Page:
“KRG authorities should ensure the wellbeing of children captured after living under ISIS and not mistreat them,” Lama Fakih, deputy Middle East director at HRW said. “The brutal abuse of children produces false confessions, can cause lifelong suffering, and blurs the moral line between ISIS and its foes.
In December, HRW researchers visited Erbil, the unofficial capital of Iraqi Kurdistan, where they spoke to 19 of at least 183 children, who are being held by Asayish, the KRG security force. Of those interviewed, 18 were Sunni Arabs, and all but one told researchers that they had suffered physical and mental abuse after being captured when KRG advanced on Nineveh, Salah al-Din, and Kirkuk in the past several months.
Boy prisoners in the yard of the Women and Children’s Reformatory in Erbil, Kurdistan Region of Iraq. Many boys were detained on suspicion of links to the Islamic State © 2016 Human Rights Watch
The boys said they were tortured during interrogations, and even admissions of involvement with IS – some true, others made up to satisfy the captors – did not stop the abuse, as security officers simply concocted ever-greater accusations. The children, some of whom were illiterate or blindfolded at the time, were then forced to sign the confessions with their fingerprints, without being told their contents.
“The interrogator brought an electricity machine with him – it had levels of 10, 14, and up to 20. He set it on 14 and put wires on my left and right big toes and turned on the electricity. I felt it in my legs and he asked me if I would admit to involvement with ISIS and I said no. He then left me for 30 minutes and then he returned and asked me to confess again, then he poured water on me until all my body was wet. He turned the electricity on 16 – I couldn’t stand it. I felt that my eyes were popping out,” said ‘Sammi’ – not his real name – who eventually confessed to being with IS.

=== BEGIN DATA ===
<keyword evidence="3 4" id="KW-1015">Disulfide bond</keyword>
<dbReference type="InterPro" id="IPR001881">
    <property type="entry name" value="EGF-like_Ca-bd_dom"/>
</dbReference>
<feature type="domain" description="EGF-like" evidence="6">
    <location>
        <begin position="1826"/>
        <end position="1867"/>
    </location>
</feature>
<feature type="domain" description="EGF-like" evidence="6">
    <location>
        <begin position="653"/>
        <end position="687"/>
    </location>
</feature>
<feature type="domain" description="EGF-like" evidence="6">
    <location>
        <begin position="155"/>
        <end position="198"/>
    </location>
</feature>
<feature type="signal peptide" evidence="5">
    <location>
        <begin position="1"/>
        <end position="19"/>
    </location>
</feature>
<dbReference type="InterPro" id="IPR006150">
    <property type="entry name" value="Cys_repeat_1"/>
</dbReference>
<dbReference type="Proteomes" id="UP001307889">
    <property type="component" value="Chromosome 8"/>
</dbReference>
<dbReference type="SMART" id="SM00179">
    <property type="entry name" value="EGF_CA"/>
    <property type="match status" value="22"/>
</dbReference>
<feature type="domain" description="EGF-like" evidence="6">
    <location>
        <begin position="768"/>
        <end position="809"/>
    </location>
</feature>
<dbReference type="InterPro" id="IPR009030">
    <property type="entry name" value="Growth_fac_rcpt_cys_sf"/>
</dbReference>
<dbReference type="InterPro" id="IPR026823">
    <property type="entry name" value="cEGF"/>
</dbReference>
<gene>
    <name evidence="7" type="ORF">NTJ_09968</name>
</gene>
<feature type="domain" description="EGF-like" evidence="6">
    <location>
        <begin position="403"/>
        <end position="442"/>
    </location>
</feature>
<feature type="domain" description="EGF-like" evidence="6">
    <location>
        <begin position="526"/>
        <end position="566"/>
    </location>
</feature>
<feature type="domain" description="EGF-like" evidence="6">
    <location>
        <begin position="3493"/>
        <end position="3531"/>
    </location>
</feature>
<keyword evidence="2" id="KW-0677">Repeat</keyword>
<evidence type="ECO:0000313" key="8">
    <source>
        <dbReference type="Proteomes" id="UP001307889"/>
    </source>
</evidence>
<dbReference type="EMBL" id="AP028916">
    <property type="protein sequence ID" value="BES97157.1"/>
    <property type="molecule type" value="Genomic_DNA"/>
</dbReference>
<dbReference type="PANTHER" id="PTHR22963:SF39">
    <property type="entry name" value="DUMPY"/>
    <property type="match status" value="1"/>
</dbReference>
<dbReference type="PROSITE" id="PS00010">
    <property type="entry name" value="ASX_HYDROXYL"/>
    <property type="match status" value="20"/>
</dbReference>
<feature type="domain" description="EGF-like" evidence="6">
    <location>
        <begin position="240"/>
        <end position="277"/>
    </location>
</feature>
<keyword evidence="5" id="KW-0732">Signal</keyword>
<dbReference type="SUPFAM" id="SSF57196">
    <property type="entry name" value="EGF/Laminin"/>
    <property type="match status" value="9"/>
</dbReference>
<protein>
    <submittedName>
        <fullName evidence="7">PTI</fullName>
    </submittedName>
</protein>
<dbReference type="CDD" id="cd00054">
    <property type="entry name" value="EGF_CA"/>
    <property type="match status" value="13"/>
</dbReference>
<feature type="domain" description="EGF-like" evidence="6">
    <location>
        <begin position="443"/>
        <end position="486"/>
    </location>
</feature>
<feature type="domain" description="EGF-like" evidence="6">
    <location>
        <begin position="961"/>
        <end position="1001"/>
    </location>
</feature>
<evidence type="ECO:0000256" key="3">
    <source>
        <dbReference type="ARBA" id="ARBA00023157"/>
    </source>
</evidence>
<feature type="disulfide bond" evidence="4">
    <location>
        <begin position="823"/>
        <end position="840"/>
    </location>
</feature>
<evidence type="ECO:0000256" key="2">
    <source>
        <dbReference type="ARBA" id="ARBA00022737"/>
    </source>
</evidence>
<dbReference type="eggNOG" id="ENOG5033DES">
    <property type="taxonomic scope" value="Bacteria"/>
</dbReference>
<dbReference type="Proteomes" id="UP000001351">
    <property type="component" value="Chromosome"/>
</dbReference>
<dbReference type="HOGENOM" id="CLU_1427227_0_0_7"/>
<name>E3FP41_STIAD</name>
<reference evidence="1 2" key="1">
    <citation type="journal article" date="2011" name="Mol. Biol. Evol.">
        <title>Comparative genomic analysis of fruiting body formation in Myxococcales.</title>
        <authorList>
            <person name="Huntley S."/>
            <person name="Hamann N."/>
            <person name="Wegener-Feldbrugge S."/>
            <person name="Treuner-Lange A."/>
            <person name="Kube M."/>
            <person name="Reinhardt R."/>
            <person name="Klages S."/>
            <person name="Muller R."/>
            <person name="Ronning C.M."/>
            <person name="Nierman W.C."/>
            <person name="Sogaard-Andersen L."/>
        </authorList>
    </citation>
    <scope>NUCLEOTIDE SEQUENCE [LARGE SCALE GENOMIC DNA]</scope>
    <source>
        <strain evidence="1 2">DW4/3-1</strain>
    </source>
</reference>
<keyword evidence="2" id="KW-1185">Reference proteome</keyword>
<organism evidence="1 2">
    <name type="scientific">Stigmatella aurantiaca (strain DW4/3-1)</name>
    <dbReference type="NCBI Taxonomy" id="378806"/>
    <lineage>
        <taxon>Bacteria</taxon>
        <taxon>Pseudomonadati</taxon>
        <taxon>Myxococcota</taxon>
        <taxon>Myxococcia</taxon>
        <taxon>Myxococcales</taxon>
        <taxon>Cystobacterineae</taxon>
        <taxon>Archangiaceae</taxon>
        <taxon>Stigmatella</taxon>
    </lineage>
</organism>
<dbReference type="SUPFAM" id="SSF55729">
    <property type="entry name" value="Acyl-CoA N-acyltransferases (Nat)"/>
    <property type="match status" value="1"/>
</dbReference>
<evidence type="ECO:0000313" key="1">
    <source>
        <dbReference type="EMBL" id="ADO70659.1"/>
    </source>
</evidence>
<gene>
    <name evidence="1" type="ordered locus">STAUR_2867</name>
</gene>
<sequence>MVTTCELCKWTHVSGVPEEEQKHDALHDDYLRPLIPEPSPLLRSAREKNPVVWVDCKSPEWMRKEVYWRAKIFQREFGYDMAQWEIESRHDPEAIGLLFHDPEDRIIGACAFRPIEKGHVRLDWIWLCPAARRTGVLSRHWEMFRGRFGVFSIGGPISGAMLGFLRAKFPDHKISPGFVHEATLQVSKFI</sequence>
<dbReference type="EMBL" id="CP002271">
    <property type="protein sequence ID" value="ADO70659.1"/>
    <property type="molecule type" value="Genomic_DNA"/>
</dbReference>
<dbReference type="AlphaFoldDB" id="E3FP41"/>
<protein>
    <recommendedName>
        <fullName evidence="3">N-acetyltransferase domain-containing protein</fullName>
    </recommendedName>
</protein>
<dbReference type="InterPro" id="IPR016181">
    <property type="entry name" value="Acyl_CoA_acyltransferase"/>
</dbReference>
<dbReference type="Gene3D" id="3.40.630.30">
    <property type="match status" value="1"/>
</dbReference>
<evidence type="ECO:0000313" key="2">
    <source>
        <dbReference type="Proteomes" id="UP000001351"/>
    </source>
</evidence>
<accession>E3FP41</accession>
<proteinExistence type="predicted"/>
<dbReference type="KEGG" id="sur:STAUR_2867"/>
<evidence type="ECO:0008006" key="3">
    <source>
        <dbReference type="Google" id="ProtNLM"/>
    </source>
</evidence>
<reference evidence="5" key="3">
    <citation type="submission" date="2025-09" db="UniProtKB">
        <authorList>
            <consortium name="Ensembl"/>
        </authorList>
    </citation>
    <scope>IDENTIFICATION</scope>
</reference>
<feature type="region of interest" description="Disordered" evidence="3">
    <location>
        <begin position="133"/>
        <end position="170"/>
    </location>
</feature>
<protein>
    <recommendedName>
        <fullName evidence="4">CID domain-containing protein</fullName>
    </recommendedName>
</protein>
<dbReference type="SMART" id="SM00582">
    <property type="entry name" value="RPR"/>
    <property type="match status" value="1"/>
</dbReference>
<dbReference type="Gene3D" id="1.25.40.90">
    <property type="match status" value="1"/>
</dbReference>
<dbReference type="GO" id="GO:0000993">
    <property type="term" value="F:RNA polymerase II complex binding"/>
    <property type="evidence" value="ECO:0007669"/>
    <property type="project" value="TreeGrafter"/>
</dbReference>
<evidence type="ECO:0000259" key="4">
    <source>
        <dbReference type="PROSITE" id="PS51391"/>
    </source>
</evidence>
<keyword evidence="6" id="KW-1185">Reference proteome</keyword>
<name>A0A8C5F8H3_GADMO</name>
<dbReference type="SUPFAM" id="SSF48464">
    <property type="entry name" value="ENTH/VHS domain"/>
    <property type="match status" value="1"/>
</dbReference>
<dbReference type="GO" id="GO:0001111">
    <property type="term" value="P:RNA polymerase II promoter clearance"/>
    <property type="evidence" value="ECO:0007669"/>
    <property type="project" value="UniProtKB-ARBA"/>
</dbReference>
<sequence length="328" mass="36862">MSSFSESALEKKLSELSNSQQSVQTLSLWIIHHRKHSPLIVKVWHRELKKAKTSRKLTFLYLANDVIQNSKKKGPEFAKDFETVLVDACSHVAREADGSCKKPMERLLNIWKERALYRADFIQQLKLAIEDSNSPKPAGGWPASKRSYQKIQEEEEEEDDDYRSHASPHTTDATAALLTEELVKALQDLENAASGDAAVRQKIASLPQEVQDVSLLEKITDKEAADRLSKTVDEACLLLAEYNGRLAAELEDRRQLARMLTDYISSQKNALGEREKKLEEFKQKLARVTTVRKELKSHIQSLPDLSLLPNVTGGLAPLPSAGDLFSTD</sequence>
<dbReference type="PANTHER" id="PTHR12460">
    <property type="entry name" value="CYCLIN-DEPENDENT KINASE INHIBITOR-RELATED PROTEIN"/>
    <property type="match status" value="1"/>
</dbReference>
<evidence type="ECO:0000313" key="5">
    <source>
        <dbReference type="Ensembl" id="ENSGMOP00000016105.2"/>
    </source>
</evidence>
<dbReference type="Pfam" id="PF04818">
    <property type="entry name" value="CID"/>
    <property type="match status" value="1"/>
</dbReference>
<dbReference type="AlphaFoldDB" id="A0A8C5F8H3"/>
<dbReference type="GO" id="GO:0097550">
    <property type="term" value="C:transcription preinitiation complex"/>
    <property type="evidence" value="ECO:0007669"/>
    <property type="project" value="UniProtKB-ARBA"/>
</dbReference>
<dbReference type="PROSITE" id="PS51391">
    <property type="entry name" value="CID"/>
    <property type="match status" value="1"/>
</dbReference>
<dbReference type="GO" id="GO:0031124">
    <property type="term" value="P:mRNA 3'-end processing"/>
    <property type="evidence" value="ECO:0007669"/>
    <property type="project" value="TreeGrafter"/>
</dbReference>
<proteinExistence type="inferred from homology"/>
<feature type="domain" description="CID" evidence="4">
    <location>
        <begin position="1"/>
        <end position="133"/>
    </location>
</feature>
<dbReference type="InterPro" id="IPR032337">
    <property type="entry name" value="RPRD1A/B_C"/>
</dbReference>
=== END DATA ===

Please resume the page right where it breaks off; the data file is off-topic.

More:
“They covered my face with a towel and tied it with tape. I couldn’t breathe and asked them to open it a little. Then he took a plastic pipe and beat me with it…. From 9 a.m. to 5 p.m. he was hitting me on and off and asking me to confess. He said I would stay in the room for five days if I did not confess. He started to take off my pants and said ‘I will f**k you if you don’t say you are ISIS,” alleged another boy, ‘Yassir,’ who also signed the interrogator’s documents.
HRW said that at least five of the boys still bore physical marks of torture, such as cigarette burn scars, on their bodies. It remains unclear if the purported ‘IS members’ were officially charged with any crimes, but none were granted access to a lawyer, and only seven were allowed to contact their families.
HRW researchers said “most” denied any links to IS, but others admitted to joining the jihadist group – which is notorious for employing children – either due to family connections, desire to earn money, or pressure from recruiters. Those involved claimed that they were used as guards or cooks behind their own lines.
“Legitimate security concerns do not give security forces license to beat, manhandle, or use electric shocks on children. Many children escaping from ISIS are victims who need help, yet face further abuse by Asayish forces,” said Fakih.
Following the interviews, HRW wrote a letter to the KRG president, Masoud Barzani, requesting an explanation. They received a reply from Dindar Zebari, chairperson of the KRG’s High Committee to Evaluate and Respond to International Reports, who listed local legislation, relevant to the children’s arrest, but did “not address any of the specific allegations.”
“No cases have been reported against the arrest procedure or misconduct at arrest by Asayish against a civilian,” wrote Zebari.